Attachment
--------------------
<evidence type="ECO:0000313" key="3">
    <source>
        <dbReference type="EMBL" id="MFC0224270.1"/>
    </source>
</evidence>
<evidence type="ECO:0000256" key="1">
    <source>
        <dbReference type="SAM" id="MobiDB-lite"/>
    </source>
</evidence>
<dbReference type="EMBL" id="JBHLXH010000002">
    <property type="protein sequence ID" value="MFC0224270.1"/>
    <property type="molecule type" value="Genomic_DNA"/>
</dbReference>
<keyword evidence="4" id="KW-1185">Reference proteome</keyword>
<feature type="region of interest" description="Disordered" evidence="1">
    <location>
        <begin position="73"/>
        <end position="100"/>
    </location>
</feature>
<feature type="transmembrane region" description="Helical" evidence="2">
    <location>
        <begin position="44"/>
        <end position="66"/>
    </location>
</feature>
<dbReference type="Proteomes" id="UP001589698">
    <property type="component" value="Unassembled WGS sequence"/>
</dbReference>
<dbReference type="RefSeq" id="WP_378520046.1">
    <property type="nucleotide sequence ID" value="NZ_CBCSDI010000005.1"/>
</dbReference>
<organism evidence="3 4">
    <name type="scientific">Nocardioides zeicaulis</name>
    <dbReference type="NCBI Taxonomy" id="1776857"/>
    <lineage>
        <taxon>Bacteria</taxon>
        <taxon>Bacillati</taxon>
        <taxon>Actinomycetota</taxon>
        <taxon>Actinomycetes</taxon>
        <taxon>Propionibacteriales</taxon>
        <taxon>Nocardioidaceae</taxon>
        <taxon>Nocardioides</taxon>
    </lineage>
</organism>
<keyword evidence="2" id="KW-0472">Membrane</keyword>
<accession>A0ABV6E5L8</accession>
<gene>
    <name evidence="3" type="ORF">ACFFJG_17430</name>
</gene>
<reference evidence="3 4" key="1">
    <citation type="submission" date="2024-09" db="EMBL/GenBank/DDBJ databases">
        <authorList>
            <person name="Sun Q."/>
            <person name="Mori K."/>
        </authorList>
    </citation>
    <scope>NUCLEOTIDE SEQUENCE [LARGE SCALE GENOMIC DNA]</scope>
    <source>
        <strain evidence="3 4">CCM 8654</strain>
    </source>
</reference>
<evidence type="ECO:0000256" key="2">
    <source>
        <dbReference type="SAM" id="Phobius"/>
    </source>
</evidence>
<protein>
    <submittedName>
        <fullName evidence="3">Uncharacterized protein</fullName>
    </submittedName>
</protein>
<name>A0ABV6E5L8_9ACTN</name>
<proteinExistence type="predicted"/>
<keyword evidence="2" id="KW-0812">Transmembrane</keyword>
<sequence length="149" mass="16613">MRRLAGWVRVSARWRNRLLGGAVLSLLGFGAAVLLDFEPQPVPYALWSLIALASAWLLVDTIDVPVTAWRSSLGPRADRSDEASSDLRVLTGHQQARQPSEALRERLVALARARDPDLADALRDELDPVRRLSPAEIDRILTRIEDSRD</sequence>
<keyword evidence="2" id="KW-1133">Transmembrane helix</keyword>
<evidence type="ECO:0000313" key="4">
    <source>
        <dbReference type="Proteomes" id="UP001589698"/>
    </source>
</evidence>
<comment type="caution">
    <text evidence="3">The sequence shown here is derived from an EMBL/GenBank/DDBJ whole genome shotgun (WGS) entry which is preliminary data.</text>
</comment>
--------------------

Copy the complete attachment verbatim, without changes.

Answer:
<evidence type="ECO:0000313" key="3">
    <source>
        <dbReference type="EMBL" id="MFC0224270.1"/>
    </source>
</evidence>
<evidence type="ECO:0000256" key="1">
    <source>
        <dbReference type="SAM" id="MobiDB-lite"/>
    </source>
</evidence>
<dbReference type="EMBL" id="JBHLXH010000002">
    <property type="protein sequence ID" value="MFC0224270.1"/>
    <property type="molecule type" value="Genomic_DNA"/>
</dbReference>
<keyword evidence="4" id="KW-1185">Reference proteome</keyword>
<feature type="region of interest" description="Disordered" evidence="1">
    <location>
        <begin position="73"/>
        <end position="100"/>
    </location>
</feature>
<feature type="transmembrane region" description="Helical" evidence="2">
    <location>
        <begin position="44"/>
        <end position="66"/>
    </location>
</feature>
<dbReference type="Proteomes" id="UP001589698">
    <property type="component" value="Unassembled WGS sequence"/>
</dbReference>
<dbReference type="RefSeq" id="WP_378520046.1">
    <property type="nucleotide sequence ID" value="NZ_CBCSDI010000005.1"/>
</dbReference>
<organism evidence="3 4">
    <name type="scientific">Nocardioides zeicaulis</name>
    <dbReference type="NCBI Taxonomy" id="1776857"/>
    <lineage>
        <taxon>Bacteria</taxon>
        <taxon>Bacillati</taxon>
        <taxon>Actinomycetota</taxon>
        <taxon>Actinomycetes</taxon>
        <taxon>Propionibacteriales</taxon>
        <taxon>Nocardioidaceae</taxon>
        <taxon>Nocardioides</taxon>
    </lineage>
</organism>
<keyword evidence="2" id="KW-0472">Membrane</keyword>
<accession>A0ABV6E5L8</accession>
<gene>
    <name evidence="3" type="ORF">ACFFJG_17430</name>
</gene>
<reference evidence="3 4" key="1">
    <citation type="submission" date="2024-09" db="EMBL/GenBank/DDBJ databases">
        <authorList>
            <person name="Sun Q."/>
            <person name="Mori K."/>
        </authorList>
    </citation>
    <scope>NUCLEOTIDE SEQUENCE [LARGE SCALE GENOMIC DNA]</scope>
    <source>
        <strain evidence="3 4">CCM 8654</strain>
    </source>
</reference>
<evidence type="ECO:0000256" key="2">
    <source>
        <dbReference type="SAM" id="Phobius"/>
    </source>
</evidence>
<protein>
    <submittedName>
        <fullName evidence="3">Uncharacterized protein</fullName>
    </submittedName>
</protein>
<name>A0ABV6E5L8_9ACTN</name>
<proteinExistence type="predicted"/>
<keyword evidence="2" id="KW-0812">Transmembrane</keyword>
<sequence length="149" mass="16613">MRRLAGWVRVSARWRNRLLGGAVLSLLGFGAAVLLDFEPQPVPYALWSLIALASAWLLVDTIDVPVTAWRSSLGPRADRSDEASSDLRVLTGHQQARQPSEALRERLVALARARDPDLADALRDELDPVRRLSPAEIDRILTRIEDSRD</sequence>
<keyword evidence="2" id="KW-1133">Transmembrane helix</keyword>
<evidence type="ECO:0000313" key="4">
    <source>
        <dbReference type="Proteomes" id="UP001589698"/>
    </source>
</evidence>
<comment type="caution">
    <text evidence="3">The sequence shown here is derived from an EMBL/GenBank/DDBJ whole genome shotgun (WGS) entry which is preliminary data.</text>
</comment>